The East African (Nairobi)

26 April 2010

North Africa: We'll Sign New Treaty - Nile States

Nairobi — Upstream countries that share resources of the River Nile have resolved to move forward and sign an agreement on equitable utilisation of the world's longest river without necessarily involving Egypt and Sudan.

Water Affairs ministers from the nine-member states that share the Nile resources failed to strike an inclusive deal at an extraordinary meeting in Sharm el Sheikh, Egypt, last week, dogged by intrigues and claims of bias.

After 18 hours of meeting interspersed with walkouts and consultations, the seven upstream countries set May 14 as the beginning of the signing process that will be left open until April 2011.

But Egypt and Sudan are not expected at the signing ceremony in Entebbe after they objected calling for more talks until consensus is reached on the controversial Article 14 (b) of the proposed Co-operative Framework Agreement (CFA) which relates to historical water rights and uses.

During the extraordinary NileCom meeting, Burundi, the Democratic Republic of Congo, Ethiopia, Kenya, Rwanda, Tanzania and Uganda agreed that "with regard to the signing procedure, we should open the CFA from May 14 and it shall remain open for not more than one year," said a statement by the Nile Basin Initiative secretariat.

Egypt and Sudan rejected the position, saying that the proposal "reflects only the views of the seven states."Egypt, which currently holds the rotating Nile Council of Ministers chairmanship, had introduced a new proposal seeking to establish the Nile River Basin Commission before concluding negotiations on the Agreement, in a move that could be described as putting the cart before the horse.

In their latest proposal, Egypt and Sudan wanted all the Nile Basin countries to issue a presidential declaration to launch the commission as negotiations to reach a comprehensive agreement continue.

"They also proposed that modalities of the commission be elaborated by the Nile Basin countries, taking into consideration the relevant provisions in the draft CFA," the NBI statement added.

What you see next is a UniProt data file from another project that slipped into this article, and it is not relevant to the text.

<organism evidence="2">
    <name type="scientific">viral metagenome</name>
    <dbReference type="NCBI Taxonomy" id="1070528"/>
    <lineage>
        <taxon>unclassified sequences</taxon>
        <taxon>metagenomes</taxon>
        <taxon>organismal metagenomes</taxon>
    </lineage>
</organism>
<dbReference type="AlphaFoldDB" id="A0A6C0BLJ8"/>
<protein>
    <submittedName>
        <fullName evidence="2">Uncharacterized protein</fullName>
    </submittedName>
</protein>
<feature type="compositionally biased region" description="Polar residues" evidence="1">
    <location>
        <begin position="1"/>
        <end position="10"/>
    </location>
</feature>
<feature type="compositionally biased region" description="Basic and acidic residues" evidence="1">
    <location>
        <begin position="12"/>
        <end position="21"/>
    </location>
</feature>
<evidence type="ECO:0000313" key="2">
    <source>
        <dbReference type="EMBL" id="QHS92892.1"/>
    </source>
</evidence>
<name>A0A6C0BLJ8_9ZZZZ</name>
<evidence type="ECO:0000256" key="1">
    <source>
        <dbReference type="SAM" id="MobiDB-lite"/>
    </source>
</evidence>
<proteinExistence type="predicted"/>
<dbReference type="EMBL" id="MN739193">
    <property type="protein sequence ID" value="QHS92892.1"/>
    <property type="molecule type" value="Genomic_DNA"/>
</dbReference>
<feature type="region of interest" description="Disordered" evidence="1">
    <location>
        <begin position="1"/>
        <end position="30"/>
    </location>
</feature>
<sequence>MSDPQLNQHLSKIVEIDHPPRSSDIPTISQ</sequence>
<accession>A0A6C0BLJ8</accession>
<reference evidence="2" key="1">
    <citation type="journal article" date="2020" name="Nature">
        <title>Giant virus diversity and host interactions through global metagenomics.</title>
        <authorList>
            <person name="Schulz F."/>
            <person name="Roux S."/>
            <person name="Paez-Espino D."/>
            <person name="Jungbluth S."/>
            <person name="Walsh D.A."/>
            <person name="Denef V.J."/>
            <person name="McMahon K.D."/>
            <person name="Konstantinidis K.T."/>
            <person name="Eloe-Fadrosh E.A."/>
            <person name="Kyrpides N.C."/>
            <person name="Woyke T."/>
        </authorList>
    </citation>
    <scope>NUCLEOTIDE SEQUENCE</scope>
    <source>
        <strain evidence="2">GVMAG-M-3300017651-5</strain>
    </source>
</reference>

More negotiation

The commission is anticipated to replace the legally fragile Nile Basin Initiative which is based in Entebbe, Uganda.

The two downstream states had initially opposed the establishment of the commission until the latest meeting when they suddenly changed tack and demanded the countries establish the commission ahead of the signing of the CFA.

The change of tack by Egypt and Sudan is attributed to the realisation that the NBI expires in 2012 and a new framework needs to be in place before then to replace it.

The proposal was, however, opposed by the upstream states consisting of Kenya, Uganda, Tanzania, Ethiopia, Rwanda, Burundi and DR Congo who saw it as an attempt to delay signing the protocol.

The upstream countries will have Tanzania Water Affairs Minister Prof Mark Mwandosya to thank for staying awake late into the negotiations to notice insertions that Egyptian negotiators were attempting to introduce in their favour while the rest of the room drifted off the pace as the night wore on.

The establishment of the commission outside of the agreement, Prof Mwandosya noted, would mean creating a hollow institution less effective than NBI.

An official of NBI who attended the closed door meeting later told the press of the lack of impartiality by the NileCom chair and Egyptian Water Minister Nasr Eddin Allam.

Speaking to the press at the end of the meeting, Egyptian Vice-Foreign Minister for Nile Basin affairs Reda Bibars said that Egypt would not be affected by upstream states signing a final agreement. Her Irrigation colleague added that more negotiations would follow to settle the outstanding issue.

The North African state banks on the international law that protects it in this context, especially with respect to prior agreements signed in 1929 and 1959 that preserve the country's current water quota.

Speaking at the meeting, Kenya's Assistant Water Minister Mwangi Kiunjuri said citizens of the riparian states were becoming worried about the inability to make the Nile River Basin Commission a reality.

However, he stated that the Commission's establishment must be done within the Framework and not outside as proposed by the downstream states.

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